Keyssa Promises to Let You 'Kiss' Your Cords Goodbye
You need almost a minute to copy a high-definition, 1080p version of the movie Avatar from a USB stick to a Microsoft Surface tablet. Eric Almgren and his colleagues at secretive Silicon Valley startup Keyssa can do it much faster. To demonstrate, Chief Executive Officer Almgren positions a hard drive implanted with the company’s wireless connector a few millimeters from a similarly equipped Dell tablet and taps them together, initiating a high-bandwidth data exchange. The movie, which had been saved on the hard drive, is on the tablet within five seconds.
Keyssa is trying to bring a new level of wireless transfer speed to consumer phones, laptops, and home appliances. After five years of working in secret, the company is unveiling what it calls “kiss connectivity.” Keyssa says the technology—essentially a complex radio that uses high frequencies—will provide a faster alternative to today’s tangle of wireless network equipment and cords, which often produce signals that interfere with Wi-Fi and Bluetooth. Keyssa aims to replace plugs and ports with low-power wireless connectors that use the extremely high-frequency (EHF) radio band used mostly by astronomers.
The connections are fast enough to make huge files such as ultrahigh-definition movies and photo libraries easy to share. Keyssa’s backers include Intel Capital and Samsung, and its chairman is Nest Labs CEO Tony Fadell, father of the iPod. If Keyssa can sell device makers on the concept, it could fundamentally change the devices, too. Coupled with technologies such as Bluetooth and wireless charging, Keyssa could make it possible to build a smartphone that has no ports at all—one that’s sealed up, waterproof, and never plugged into a bulky dock or a power outlet. “For the last 25 years, I’ve had to struggle with delicate metal connectors that put unsightly holes in otherwise beautiful products,” Fadell said in an e-mailed statement. “I expect kiss connectivity to spark an immediate wave of industrial design innovation.”
Keyssa’s connectors transfer up to 6 gigabits of data per second via EHF waves when two devices are held about a centimeter apart. As smartphones have shrunk and file sizes have grown, Wi-Fi and physical connectors, such as USB and HDMI cables, haven’t kept pace. The latest Wi-Fi standard has a top speed of 1.35 gigabits per second—and that’s if no one else is using the network. The fastest USB standard, around since 2008, tops out at 5 gigabits per second. Because it requires a large internal connector, it isn’t widely used. Near-field communication, the 15-year-old technology that powers Apple Pay, has a top speed of only about 400 kilobits a second—enough to transfer encrypted credit card numbers and little else.
The startup’s path to market has been a long one. Keyssa traces its origin to 2009, when Frank Chang, an electrical engineering professor at the University of California at Los Angeles, met with Gary McCormack, a veteran of boutique chipmakers Tektronix, TriQuint, and Vitesse. McCormack, now Keyssa’s chief technical officer, says he was looking to replace slow physical connectors, because they often led to data logjams and “caused me so much pain at my previous jobs.” Chang, who runs UCLA’s High Speed Electronics Laboratory, says he was experimenting with data transfer via high-frequency radio signals. He started to think about ways to eliminate connector ports and make mobile gadgets waterproof after he dropped his phone in the toilet.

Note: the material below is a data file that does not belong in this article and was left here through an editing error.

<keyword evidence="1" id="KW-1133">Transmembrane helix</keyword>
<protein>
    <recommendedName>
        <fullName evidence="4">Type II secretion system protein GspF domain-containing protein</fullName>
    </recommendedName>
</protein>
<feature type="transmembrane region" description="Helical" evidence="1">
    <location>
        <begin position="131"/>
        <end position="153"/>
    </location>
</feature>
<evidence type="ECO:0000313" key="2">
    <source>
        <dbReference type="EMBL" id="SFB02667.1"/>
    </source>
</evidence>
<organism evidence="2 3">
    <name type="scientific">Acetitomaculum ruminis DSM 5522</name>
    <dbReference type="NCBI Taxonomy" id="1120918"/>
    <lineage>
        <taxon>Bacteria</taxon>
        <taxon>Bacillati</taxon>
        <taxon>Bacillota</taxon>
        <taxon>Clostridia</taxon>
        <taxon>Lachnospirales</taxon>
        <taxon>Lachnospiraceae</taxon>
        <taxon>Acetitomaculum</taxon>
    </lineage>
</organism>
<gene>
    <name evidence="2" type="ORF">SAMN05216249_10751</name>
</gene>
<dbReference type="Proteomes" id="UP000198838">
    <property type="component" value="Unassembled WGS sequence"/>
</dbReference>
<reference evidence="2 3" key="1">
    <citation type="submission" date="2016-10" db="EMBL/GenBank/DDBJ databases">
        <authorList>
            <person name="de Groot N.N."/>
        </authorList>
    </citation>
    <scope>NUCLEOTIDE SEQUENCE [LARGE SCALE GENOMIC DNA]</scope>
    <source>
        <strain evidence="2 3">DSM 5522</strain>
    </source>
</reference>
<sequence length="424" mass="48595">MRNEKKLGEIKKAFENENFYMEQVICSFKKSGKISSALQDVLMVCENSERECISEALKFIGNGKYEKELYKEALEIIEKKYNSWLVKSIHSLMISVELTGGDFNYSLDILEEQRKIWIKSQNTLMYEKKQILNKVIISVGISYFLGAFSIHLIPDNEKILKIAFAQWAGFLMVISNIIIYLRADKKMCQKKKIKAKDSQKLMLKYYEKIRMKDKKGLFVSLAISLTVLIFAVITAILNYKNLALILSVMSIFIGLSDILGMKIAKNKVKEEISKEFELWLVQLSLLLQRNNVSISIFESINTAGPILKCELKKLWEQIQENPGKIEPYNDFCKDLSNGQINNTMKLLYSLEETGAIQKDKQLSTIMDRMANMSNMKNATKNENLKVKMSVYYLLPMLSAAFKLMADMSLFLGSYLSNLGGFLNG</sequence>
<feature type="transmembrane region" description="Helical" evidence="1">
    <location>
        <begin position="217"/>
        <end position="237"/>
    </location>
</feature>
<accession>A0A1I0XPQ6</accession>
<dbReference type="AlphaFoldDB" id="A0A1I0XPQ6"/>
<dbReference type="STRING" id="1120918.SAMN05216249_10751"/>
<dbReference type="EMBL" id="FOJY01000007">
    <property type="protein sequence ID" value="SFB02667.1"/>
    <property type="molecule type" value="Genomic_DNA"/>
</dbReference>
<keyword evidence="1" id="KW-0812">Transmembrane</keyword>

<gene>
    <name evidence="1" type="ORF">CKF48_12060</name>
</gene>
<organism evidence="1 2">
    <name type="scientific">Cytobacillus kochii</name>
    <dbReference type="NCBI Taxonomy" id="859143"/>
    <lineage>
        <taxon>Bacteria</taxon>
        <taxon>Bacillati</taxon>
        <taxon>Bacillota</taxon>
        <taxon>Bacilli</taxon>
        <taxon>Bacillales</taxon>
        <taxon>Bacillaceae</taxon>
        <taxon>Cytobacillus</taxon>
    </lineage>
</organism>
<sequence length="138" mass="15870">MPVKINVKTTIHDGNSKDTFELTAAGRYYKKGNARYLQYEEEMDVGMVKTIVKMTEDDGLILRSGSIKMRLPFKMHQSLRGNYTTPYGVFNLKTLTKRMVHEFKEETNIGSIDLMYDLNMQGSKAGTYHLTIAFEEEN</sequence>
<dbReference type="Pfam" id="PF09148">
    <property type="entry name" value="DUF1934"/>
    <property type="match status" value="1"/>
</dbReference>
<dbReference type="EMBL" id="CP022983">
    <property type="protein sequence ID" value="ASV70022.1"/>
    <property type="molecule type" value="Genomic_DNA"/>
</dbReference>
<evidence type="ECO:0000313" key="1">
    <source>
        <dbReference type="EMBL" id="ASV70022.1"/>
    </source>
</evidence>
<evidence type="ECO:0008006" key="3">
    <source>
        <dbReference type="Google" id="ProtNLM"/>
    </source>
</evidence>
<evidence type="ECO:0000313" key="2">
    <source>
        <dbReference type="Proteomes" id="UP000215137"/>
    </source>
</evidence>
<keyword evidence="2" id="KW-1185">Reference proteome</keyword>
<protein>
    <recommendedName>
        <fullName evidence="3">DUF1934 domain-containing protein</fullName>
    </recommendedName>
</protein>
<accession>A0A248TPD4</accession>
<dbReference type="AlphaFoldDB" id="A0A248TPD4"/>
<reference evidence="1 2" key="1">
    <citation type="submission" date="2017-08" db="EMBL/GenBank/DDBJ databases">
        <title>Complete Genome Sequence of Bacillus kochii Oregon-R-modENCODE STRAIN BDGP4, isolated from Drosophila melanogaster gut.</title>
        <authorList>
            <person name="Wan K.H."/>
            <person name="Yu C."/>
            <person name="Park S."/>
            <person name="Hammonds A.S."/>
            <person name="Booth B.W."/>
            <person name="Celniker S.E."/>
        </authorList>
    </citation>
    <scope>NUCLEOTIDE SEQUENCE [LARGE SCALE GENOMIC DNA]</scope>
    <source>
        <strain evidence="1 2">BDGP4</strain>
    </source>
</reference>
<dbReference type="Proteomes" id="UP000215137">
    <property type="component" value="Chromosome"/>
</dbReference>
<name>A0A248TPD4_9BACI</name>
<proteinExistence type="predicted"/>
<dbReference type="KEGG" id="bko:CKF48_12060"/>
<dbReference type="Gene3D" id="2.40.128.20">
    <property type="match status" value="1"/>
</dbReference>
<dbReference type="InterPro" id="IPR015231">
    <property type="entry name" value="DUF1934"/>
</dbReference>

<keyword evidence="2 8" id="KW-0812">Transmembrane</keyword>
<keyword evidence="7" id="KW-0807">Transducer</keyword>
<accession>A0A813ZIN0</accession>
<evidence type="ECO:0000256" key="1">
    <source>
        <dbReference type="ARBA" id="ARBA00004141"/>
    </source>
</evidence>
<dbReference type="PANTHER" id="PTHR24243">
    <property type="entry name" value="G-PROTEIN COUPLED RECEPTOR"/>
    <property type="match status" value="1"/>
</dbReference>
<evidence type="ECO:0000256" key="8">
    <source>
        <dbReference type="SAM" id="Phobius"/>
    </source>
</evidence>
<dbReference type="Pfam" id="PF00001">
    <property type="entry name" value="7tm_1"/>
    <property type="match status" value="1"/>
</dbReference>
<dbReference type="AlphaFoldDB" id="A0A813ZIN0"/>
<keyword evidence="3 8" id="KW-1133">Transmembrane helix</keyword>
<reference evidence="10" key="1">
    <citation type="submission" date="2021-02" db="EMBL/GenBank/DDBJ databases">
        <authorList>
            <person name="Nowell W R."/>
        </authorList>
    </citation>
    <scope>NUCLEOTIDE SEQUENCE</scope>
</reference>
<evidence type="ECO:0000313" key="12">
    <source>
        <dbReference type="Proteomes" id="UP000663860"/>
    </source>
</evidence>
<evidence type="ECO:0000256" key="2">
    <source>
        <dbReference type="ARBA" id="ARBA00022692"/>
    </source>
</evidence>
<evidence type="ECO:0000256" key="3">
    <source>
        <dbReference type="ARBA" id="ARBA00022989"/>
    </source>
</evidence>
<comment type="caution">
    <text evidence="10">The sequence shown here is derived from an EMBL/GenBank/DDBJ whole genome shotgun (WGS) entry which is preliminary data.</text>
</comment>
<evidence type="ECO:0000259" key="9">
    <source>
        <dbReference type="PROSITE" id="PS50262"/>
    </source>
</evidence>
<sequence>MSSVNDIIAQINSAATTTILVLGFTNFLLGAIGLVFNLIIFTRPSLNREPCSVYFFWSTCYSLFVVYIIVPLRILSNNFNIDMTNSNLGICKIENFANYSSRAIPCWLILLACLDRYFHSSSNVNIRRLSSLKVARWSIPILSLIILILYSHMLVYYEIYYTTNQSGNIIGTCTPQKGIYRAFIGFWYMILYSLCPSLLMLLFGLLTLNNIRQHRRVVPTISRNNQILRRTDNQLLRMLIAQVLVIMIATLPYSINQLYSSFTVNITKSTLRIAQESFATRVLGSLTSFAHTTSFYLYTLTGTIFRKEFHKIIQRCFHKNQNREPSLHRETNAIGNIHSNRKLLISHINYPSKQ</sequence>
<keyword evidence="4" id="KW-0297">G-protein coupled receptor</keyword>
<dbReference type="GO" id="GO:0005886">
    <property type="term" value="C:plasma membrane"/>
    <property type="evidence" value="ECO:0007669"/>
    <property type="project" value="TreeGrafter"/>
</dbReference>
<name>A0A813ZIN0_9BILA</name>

Their startup, first called WaveConnex, received early backing from NantWorks, a medical technology company. NantWorks’ founder, Patrick Soon-Shiong, says he saw the potential to quickly transfer large health files such as CT scans, X-rays, and genome data between doctors and patients. The turning point came in 2011, when WaveConnex attracted the interest of San Francisco venture capital firm Alsop Louie Partners—and, through it, Fadell. The now Keyssa chairman “saw pretty quick that if this thing works, you are looking at the holy grail,” says Jim Whims, an Alsop Louie partner. Both Fadell and Alsop Louie invested, and Fadell started advising the startup on product strategy. He also opened doors to major manufacturers and helped recruit Almgren, who previously worked to develop the HDMI standard, as CEO.
Keyssa has now raised $47 million and has 40 employees working in offices in Portland, Ore., and Campbell, Calif., west of San Jose. For the last 16 months, Almgren says, the technology has been in the hands of top-tier manufacturers and should start appearing in devices sometime next year. (He won’t name the companies.) Eventually, Almgren says, consumers with Keyssa-equipped devices will be able to download movies and music albums almost instantly from kiosks at airports and venues such as concert halls. When the connectors are further integrated, users will be able to transfer enormous files between devices without exposing private data to the cloud.
The company won’t say how much its products cost, so it’s unclear how manufacturers will deal with the added expense—or risk. While the zippy download of Avatar worked great, the technology hasn’t yet been mass-produced. And although Keyssa says it has filed for some 100 patents over its five years in stealth mode, companies such as Apple and Sony may be developing similar technology. “Apple likes to do its own thing. They might be a hard sell. And Samsung is not going to have one source of supply that they are then reliant on,” says Dave Pheteplace, a senior vice president at research firm Bishop & Associates who was briefed on the technology and says he’s generally optimistic about it.
One obvious way to win over companies is to win over consumers. That’s why Keyssa is playing on fatigue for cords and connectors and pitching its alternative in familiar terms. “This is all about kissing two devices together,” says Almgren. “It’s a human experience.”